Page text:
Published on Wednesday, 8 July 2020
Rome, July 8th, 2020 – Italian e-mobility told in 100 stories of companies, research centers and associations that, in their own segment, are contributing to the development of electric mobility. From the design phase to the production of vehicles, from components to batteries, up to charging infrastructures: Italy plays a leading role in the revolution of sustainable mobility.
In collaboration with FCA, this year the Symbola foundation and Enel have collected and recounted the experience of one hundred excellences of Made in Italy e-mobility, in the third edition of "100 Italian E-Mobility Stories 2020” presented today by Ermete Realacci, President of the Symbola foundation; Francesco Starace, CEO and General Manager of Enel; Francesco Venturini, CEO of Enel X; Pietro Gorlier, Chief Operating Officer EMEA of FCA; Roberto Di Stefano, Head of EMEA e-Mobility FCA, in the presence of the Italian Undersecretary for Economic Development, Alessandra Todde. The event was also attended by Livia Cevolini, CEO of Energica Motor Company, Silvio Angori of Pininfarina, Silvia Bodoardo of the Politecnico di Torino University, Francesco Paolo Ausiello of ART-ER and Massimo Panzeri of Atala. The event was moderated by Francesca Grimaldi, journalist and host of Tg1.
Symbola foundation President Ermete Realacci said, “The 100 stories of companies, associations and research centers represent Italian excellence in electric mobility and demonstrate that Italy is already working on the mobility of the future. The industry described by Symbola and Enel, in collaboration with FCA, also explains how our country has the energy to overcome the crisis. With the contribution of the best technological, institutional, political, social and cultural energies, as stated in the Assisi Manifesto, together we must build a more people-oriented economy and society, and therefore more capable in the future, more attentive to the climate crisis, fairer, more resilient and more competitive. A path for overcoming the crisis brought about by the pandemic, which sees sustainability and the challenge of climate change as the way towards restarting the economy and orienting it towards a new future.”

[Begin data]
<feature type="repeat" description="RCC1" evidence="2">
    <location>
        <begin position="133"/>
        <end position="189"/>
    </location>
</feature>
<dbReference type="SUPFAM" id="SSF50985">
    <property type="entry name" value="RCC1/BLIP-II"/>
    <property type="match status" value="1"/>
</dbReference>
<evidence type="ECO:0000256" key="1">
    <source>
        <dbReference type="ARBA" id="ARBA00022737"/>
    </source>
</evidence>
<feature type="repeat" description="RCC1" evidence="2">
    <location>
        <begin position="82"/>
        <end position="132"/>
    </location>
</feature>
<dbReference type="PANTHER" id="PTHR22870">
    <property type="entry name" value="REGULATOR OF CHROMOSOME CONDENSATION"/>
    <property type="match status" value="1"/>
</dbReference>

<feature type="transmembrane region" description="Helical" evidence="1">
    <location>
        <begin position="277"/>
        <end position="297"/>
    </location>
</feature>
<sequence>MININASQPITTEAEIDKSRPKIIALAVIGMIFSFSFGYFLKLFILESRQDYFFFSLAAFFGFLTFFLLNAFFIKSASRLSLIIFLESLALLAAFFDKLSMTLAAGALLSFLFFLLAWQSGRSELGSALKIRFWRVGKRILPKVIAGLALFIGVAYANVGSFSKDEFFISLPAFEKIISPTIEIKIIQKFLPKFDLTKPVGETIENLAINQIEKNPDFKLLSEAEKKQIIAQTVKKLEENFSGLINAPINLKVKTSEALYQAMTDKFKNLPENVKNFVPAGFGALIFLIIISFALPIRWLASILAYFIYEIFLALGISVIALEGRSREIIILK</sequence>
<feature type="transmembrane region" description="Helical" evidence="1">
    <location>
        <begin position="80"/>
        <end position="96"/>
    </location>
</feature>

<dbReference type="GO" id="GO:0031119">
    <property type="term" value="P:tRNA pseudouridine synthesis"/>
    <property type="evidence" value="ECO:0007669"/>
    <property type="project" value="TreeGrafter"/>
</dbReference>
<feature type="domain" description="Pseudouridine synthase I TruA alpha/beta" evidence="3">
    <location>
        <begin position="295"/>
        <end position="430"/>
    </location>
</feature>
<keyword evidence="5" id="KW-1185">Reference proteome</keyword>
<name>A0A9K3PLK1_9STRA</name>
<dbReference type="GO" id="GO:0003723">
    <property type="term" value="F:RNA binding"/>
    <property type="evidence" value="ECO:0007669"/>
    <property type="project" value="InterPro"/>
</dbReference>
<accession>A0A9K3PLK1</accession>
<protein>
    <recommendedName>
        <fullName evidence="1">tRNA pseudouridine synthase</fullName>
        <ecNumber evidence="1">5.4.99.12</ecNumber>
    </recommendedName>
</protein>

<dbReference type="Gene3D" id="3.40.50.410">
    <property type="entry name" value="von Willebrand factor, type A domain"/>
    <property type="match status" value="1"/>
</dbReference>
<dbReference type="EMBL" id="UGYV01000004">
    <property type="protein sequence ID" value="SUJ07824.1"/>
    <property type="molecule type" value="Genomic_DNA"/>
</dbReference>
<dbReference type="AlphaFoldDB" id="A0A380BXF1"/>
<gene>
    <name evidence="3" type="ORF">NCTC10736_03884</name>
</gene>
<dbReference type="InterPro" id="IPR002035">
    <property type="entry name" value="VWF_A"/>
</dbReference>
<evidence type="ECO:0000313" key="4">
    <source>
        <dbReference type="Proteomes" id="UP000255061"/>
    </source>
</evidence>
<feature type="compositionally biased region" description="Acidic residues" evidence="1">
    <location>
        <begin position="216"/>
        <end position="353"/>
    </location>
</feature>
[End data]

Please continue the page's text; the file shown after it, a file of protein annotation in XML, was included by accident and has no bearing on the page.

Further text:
“We tell the story of an Italy that plays a leading role in the transition process towards sustainable mobility: 100 stories of ideas, technologies and projects carried out with passion and determination, which represent an important economic opportunity and contribute to the development of the automotive sector and the whole country," said Francesco Starace, CEO and General Manager of Enel. “The increasing concentration of the world's population in very large metropolitan areas calls for rethinking of many lifestyles. This inevitably involves sustainable mobility, both public and private, which is not harmful to the environment, has a strong presence and is increasingly electric."
Pietro Gorlier, FCA Chief Operating Officer, said: “Our e-Mobility continues to develop and become increasingly articulated, with numerous agreements to offer solutions that simplify the lives of those who buy and use our electric or hybrid cars. Electric cars must be designed and included in a much wider eco-system and, in order for them to be accessible to everyone, there must be an underlying system made of recharging infrastructures, adequate energy costs, dedicated parking spaces, simplified management of public land for the installation of recharging stations, as well as a redevelopment plan for the industrial supply chain. The Italian market for electrified vehicles is certainly growing (the share of vehicles included in the range from 0 to 60 g / km of CO2 went from 1% in 2019 to 3.5% in the first months of 2020) but is still characterized from a very limited penetration also due to the system constraints described ".